The One Ingredient Giada De Laurentiis Hates

While it would be rational to assume prominent chefs will eat any dish or ingredient — after all, their job is to know about food — they're only human, and just like us, they have preferences, too. Even so, one of chef Giada De Laurentiis' most disliked foods may cause some raised eyebrows.

The Food Network star is known for her love of Italian food, which was cultivated from an early age after she was born in Rome, but there's one staple ingredient of the cuisine she firmly hates: green bell peppers. De Laurentiis has gone on the record with a number of publications to voice her disdain for the veggie, noting that she doesn't like the appearance or flavor of them and refuses to use the vibrant produce in her recipes.

It's a little surprising since peppers are a pretty common part of Italian cooking, but De Laurentiis isn't against the veggie family altogether. She's okay with yellow, orange, and red varieties. These are riper, sweeter, and less bitter options, and are often featured in plenty of her recipes including those for stuffed peppers.

De Laurentiis isn't the only one

A distaste for green bell peppers isn't unique to Giada De Laurentiis. Other culinary personalities are on the same page. "MasterChef" and "Chopped" star Aarón Sánchez is also a green pepper hater. Like De Laurentiis, he's okay with the yellow and red varieties, but he admitted to Food Network that he finds the green ones lacking in taste. 

Alice Waters, the iconic chef-owner of Chez Panisse in Berkeley, California, is also in the same boat, describing the bulbous green veggie as "a mistake" and "bitter" in her book, "Chez Panisse Vegetables."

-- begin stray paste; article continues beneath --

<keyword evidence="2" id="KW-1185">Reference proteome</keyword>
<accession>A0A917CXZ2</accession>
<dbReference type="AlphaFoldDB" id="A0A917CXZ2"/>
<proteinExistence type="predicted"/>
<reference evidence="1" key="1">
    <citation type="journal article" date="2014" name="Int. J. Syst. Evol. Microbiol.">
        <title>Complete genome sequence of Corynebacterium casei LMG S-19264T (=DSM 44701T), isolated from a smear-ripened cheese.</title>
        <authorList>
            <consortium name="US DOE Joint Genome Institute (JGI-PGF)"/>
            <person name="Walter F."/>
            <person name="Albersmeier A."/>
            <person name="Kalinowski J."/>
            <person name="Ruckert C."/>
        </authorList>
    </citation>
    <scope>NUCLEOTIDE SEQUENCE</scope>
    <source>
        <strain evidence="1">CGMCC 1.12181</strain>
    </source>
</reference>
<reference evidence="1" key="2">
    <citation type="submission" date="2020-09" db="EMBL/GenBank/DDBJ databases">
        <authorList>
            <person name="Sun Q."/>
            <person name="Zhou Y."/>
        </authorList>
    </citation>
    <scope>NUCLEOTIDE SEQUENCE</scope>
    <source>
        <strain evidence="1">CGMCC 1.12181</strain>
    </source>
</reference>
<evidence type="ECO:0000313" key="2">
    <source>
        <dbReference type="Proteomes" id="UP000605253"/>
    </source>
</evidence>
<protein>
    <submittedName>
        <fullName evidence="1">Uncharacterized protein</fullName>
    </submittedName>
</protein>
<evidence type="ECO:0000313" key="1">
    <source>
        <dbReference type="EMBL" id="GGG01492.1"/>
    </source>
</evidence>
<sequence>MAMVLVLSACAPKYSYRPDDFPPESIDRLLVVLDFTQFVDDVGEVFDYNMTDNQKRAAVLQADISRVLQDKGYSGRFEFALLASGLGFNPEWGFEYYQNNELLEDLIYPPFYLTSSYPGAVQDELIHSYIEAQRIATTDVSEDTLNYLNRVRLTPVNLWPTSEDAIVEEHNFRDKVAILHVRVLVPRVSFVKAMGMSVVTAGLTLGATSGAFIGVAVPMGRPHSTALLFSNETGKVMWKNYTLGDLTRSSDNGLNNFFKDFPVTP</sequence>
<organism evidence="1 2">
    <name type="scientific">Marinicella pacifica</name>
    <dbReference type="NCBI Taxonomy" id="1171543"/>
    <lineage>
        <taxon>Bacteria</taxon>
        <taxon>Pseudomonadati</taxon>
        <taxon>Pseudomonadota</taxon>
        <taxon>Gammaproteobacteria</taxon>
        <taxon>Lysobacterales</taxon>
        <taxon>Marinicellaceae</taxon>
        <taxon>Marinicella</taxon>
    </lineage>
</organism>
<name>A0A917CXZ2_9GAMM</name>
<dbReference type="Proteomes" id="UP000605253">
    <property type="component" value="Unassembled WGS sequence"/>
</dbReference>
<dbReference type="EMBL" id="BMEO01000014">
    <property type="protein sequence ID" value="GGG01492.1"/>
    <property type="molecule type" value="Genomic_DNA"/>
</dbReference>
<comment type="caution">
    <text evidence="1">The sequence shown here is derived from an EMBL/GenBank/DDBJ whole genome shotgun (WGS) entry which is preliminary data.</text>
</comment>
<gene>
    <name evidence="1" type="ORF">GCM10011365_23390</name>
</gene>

While these chefs haven't given in-depth explanations of their pepper-phobia, Waters' description of them being too bitter appears to be a common refrain amongst those who despise the green vegetable. This bitterness and generally more aggressive taste profile comes from the fact that green peppers are actually unripe and are harvested at this premature stage — as they ripen and turn red, the flavor becomes sweeter and more palatable. 

Green peppers can be tougher to digest for some people, too, with a reputation for causing gas and leading to indigestion. 

The best ways to eat green peppers

If you are hesitant about green peppers, you can try eating them cooked rather than raw, as this mellows out the rougher and more bitter taste components of the veggie. They'll tend to work better in rich dishes like a steak, green pepper, and blue cheese sandwich where that bitterness can help to cut through fatty ingredients like cheese, meat, or butter. Cajun food is a good setting for green peppers, where they're part of the "holy trinity" that makes up the base of dishes, alongside celery and onion (similar to mirepoix but where green peppers replace the carrots).

If green bell peppers are totally off the menu, there are alternatives: The most obvious choice is to switch to yellow, red, or orange bell peppers. Otherwise, look elsewhere in the pepper family. For example, poblano peppers may be green, but their flavor is heartier, not bitter, and even a little smoky (although they're a bit spicier). Shishito or padrón peppers are other alternatives, offering a sweeter taste and sometimes a spicy kick, or if you have access to them, New Mexico's beloved Hatch chiles are popular for their earthy taste.